At YC’s Startup School NYC, Shana Fisher brought up an amazing resource called SCARF.
SCARF stands for Status, Certainty, Autonomy, Relatedness and Fairness.
With these five areas, stands positive (approach) and negative (avoid) modes of interacting with people. As the title says, SCARF is based on neuroscience research to correlate human interaction & collaboration with physical brain activity.
When you are being threatened with a SCARF metric, you will perform worse (due to “less oxygen and glucose available for the brain functions involved in working memory“). On the contrary, when you have an opportunity to increase a SCARF metric, you perform better since you don’t have decreased cognitive resources.
There are lots of findings and useful applications, so I encourage you to read about SCARF.
As a new reader of HN, I was poking around PG’s site and this blurb really stood out to me:
I don’t think people consciously realize this, but one reason downwind jobs like churning out Java for a bank pay so well is precisely that they are downwind. The market price for that kind of work is higher because it gives you fewer options for the future. A job that lets you work on exciting new stuff will tend to pay less, because part of the compensation is in the form of the new skills you’ll learn.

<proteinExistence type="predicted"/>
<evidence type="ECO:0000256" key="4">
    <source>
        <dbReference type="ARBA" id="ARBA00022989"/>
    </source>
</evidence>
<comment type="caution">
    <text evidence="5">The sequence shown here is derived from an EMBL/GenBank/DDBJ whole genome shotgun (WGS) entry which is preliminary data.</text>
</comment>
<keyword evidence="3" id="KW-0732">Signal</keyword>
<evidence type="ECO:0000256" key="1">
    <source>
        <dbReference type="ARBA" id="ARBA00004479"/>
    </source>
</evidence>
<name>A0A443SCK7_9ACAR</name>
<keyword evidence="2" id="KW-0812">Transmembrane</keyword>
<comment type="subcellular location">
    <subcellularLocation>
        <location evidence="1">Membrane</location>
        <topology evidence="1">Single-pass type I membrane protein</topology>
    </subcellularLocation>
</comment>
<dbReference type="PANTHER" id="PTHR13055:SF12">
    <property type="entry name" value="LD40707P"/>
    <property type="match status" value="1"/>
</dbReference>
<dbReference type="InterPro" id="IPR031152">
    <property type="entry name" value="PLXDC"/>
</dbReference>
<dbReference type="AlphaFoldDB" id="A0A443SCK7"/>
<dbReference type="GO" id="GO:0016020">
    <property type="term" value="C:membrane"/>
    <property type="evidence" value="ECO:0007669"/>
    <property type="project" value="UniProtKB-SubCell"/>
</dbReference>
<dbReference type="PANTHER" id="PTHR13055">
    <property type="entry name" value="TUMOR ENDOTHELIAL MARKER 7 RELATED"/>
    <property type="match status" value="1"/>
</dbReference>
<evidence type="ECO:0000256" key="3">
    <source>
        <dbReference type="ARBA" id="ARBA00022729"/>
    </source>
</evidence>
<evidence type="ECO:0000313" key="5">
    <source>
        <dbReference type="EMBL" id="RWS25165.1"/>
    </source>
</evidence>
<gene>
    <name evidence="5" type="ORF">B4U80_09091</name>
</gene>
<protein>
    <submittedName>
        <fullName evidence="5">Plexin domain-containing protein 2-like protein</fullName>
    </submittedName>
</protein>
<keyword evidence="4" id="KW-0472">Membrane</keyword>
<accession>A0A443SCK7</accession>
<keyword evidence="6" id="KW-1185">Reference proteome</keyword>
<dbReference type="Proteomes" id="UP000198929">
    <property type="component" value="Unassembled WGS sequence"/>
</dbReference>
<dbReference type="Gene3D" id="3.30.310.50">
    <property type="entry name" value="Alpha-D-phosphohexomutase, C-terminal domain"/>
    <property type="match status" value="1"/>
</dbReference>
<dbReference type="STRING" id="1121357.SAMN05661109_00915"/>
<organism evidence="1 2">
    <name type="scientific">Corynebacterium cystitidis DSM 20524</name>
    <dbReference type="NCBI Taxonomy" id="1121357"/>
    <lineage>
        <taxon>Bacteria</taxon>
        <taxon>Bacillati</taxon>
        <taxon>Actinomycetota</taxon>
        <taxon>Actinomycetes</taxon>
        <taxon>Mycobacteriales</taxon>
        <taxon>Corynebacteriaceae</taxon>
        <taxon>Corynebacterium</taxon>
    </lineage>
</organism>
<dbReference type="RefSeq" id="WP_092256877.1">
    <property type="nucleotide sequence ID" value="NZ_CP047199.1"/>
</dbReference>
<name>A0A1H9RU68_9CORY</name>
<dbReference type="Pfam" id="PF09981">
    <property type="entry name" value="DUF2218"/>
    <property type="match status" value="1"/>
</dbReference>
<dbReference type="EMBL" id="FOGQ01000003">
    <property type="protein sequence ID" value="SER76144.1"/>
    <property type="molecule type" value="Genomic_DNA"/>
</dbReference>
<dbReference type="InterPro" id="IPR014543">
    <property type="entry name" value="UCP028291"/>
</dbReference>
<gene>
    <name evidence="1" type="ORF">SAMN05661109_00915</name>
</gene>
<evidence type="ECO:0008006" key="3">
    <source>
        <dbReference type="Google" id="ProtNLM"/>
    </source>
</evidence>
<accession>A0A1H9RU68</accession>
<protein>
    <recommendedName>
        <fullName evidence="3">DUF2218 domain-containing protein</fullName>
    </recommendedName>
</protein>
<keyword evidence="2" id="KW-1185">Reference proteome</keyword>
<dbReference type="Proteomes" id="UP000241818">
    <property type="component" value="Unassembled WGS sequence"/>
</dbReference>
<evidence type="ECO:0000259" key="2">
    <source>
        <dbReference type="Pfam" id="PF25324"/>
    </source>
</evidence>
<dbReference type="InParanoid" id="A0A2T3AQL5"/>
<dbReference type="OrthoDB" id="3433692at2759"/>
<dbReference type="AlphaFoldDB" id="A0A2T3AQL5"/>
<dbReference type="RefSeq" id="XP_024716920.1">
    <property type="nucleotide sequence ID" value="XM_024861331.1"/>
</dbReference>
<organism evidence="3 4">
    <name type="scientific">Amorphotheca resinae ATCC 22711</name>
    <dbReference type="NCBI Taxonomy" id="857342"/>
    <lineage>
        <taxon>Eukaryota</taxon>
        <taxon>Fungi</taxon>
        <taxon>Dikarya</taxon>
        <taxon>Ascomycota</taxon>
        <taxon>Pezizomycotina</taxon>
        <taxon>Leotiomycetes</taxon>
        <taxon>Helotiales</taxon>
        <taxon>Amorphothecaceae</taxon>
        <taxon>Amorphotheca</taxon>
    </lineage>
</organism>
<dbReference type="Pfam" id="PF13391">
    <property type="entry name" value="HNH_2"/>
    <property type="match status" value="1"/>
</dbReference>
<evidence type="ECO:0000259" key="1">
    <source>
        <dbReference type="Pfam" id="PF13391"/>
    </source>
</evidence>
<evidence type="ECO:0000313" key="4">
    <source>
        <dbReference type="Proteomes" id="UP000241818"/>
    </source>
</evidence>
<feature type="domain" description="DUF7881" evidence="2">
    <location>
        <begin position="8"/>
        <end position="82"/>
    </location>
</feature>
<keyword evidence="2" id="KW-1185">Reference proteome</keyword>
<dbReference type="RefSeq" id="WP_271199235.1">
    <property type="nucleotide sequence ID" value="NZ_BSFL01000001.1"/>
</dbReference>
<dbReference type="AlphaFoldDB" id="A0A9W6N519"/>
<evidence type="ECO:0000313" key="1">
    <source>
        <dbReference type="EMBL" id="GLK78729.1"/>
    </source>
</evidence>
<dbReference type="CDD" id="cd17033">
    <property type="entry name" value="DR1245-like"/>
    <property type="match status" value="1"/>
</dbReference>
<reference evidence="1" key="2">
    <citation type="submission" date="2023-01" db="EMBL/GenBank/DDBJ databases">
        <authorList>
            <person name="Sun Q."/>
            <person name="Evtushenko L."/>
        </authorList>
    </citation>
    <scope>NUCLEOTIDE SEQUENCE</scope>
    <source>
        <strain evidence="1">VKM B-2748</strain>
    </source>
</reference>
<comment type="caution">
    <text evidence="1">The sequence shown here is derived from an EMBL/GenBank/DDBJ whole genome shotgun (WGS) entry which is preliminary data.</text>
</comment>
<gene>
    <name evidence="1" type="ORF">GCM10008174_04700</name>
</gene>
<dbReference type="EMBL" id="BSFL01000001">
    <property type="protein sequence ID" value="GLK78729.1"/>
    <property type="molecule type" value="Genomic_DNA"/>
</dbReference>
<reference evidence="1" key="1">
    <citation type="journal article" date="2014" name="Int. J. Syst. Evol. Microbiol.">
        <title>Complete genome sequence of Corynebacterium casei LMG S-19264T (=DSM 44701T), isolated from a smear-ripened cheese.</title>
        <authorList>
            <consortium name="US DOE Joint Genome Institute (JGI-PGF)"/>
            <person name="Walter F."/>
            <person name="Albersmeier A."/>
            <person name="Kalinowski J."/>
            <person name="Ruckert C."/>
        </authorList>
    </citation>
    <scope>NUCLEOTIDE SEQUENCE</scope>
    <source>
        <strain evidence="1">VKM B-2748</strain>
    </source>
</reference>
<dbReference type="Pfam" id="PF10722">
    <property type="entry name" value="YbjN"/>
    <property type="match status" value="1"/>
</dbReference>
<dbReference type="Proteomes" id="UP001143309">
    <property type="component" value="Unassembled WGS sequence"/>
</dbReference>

PG’s essays are usually good, insightful reads, but this blurb just jumped out at me.
His concept of Upwind vs Downwind is about maximizing your potential. If you’re upwind, you have many possible paths forward (since you haven’t specialized yourself into a niche). While you’re downwind, you don’t have as many doors open to you, but you should be making the big bucks.
I find myself in an “other” category, since I don’t consider myself in a high potential upwind or highly compensated downwind position. I’m downwind yet I’m making peanuts. My solution to this is to gradually get upwind by expanding my skills (reading about UXD and RoR) over time.